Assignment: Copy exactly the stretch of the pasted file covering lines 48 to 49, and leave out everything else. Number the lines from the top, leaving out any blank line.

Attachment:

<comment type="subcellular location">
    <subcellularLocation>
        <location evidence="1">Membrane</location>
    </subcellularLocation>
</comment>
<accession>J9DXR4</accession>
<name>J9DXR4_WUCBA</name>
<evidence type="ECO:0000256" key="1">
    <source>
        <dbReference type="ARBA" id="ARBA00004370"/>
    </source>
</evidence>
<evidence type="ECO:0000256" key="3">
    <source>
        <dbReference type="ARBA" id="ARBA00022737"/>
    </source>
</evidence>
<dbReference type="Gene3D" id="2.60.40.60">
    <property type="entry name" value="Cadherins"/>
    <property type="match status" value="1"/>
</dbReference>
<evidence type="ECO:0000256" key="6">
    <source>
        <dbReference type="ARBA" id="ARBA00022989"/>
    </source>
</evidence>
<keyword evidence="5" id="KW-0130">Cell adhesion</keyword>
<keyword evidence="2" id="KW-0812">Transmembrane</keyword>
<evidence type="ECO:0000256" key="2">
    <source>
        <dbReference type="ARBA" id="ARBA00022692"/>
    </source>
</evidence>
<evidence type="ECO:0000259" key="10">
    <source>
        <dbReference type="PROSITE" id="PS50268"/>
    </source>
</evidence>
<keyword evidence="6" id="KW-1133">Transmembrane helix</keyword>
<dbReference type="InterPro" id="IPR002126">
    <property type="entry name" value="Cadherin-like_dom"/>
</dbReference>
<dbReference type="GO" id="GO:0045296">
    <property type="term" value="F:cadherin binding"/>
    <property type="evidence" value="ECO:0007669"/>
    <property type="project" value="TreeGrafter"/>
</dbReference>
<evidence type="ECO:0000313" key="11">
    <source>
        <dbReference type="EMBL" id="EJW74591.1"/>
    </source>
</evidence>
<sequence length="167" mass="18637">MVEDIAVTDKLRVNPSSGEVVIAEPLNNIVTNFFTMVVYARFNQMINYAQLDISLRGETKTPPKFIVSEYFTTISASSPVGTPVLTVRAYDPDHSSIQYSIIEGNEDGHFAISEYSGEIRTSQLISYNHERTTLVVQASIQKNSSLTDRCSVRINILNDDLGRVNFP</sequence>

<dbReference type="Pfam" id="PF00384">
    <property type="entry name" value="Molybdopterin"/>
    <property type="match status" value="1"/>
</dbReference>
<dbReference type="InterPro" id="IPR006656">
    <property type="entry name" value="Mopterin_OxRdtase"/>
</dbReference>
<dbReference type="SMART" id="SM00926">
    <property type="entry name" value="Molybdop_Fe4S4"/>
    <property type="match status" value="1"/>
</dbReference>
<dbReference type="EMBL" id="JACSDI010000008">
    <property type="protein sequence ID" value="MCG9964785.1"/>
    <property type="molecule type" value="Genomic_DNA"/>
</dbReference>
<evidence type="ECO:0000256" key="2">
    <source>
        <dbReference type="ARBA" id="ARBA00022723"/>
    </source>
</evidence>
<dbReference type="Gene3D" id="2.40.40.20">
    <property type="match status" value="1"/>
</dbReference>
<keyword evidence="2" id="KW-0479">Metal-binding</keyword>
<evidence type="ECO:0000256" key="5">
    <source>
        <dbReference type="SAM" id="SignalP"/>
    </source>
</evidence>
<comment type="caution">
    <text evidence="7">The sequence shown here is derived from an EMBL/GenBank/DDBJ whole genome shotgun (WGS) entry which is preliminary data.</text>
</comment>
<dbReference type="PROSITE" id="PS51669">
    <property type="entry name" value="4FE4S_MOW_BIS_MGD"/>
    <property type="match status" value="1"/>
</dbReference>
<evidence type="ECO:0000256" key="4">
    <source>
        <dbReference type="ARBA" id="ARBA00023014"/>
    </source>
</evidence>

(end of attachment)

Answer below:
<evidence type="ECO:0000313" key="11">
    <source>